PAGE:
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Jan. 15, 2015

Going to great depths to solve the Earth’s ancient mysteries

A Michigan State University faculty member and four of her students have been spending the past few weeks sailing the western Pacific Ocean.

But for them there was no time for suntans and exotic ports of call. Not when you’re trying to solve one of the Earth’s most puzzling mysteries, a mystery millions of years old.

Masako Tominaga, an assistant professor of geological sciences, and her intrepid students, including undergraduates John Greene and Tyler Ruchala, have been sailing from Hawaii to Guam on board the R/V Sikuliaq, a National Science Foundation research vessel.

Their mission: To determine that during the Earth’s Jurassic period the planet’s magnetic polarity turned around suddenly. And often. In other words, how and why the North Pole became the South Pole. And vice versa.

The last time this reversal of the Earth’s magnetic field occurred was about 780,000 years ago, Tominaga said. However, what she and her team are trying to find out is if this phenomenon took place during the Earth’s Jurassic period, a time of about 150 million years ago when dinosaurs ruled the planet.

“Ultimately we’d like to confirm that the Earth’s magnetic field had anomalously fast reversals during that period,” she said. “For a long time it was generally assumed that there were no reversals during that period of the Earth’s history.”

She said that recent research, coupled with the work she and her students are doing, is indicating that these assumptions need to be revisited.

The work is being done with the help of three magnetometers, devices that measure the strength and direction of a magnetic field. The magnetometers will measure magnetic activity at three levels – near the surface of the ocean, mid-way between the surface and the ocean floor, and along the ocean floor.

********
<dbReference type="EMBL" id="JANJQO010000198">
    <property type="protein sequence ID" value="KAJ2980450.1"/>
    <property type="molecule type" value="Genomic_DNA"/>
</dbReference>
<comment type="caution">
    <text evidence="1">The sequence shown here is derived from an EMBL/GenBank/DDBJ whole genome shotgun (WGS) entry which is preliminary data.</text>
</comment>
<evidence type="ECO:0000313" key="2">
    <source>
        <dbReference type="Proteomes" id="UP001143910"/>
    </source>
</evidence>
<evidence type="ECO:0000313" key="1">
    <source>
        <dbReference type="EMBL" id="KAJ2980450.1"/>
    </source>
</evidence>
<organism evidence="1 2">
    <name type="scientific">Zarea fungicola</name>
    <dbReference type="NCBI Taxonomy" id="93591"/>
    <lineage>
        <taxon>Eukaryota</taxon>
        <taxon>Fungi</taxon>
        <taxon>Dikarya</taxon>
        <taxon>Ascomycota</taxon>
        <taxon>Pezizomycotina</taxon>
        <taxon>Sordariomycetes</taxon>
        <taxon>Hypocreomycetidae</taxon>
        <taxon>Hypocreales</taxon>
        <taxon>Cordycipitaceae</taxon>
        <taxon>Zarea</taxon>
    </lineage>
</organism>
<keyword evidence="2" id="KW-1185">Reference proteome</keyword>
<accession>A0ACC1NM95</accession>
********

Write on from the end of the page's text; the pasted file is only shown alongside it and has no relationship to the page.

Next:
“The seafloor spreading at mid-ocean range occurred because of volcanic eruption over time,” Tominaga said. “And when this molten lava formed the seafloor, it actually recorded ambient geomagnetic data.

“So when you go from the very young ocean seafloor right next to the mid-ocean ridge to very old seafloor away from the mid-ocean ridge, data from a magnetometer unveils changes in the geomagnetic field recorded by the ocean floor for us.”

So why does this matter? If the North and South Poles are flipped, it could impact some computers and navigational systems, not to mention compasses. Also, organisms that use magnetic fields to navigate — birds, bacteria, bees — might find themselves confused.

There also is the possibility that our magnetic field will be significantly weakened during the reversal process, which would leave us — and more importantly, our atmosphere — vulnerable to the eroding effects of highly charged solar particles (solar wind).

“Earth’s geomagnetic field is a shield,” Tominaga said. “It protects us from magnetic storms – bursts from the sun – so very pervasive cosmic rays don’t harm us.

“Our research will provide data to understand how changes in the geomagnetic field have occurred over time and give us important clues to understand the planet Earth as a whole,” she said.

Other MSU students who took part in the project are Timothy Stadler, a master's student studying geological sciences, and Matthew Karl, a doctoral student in geological sciences.

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By: Tom Oswald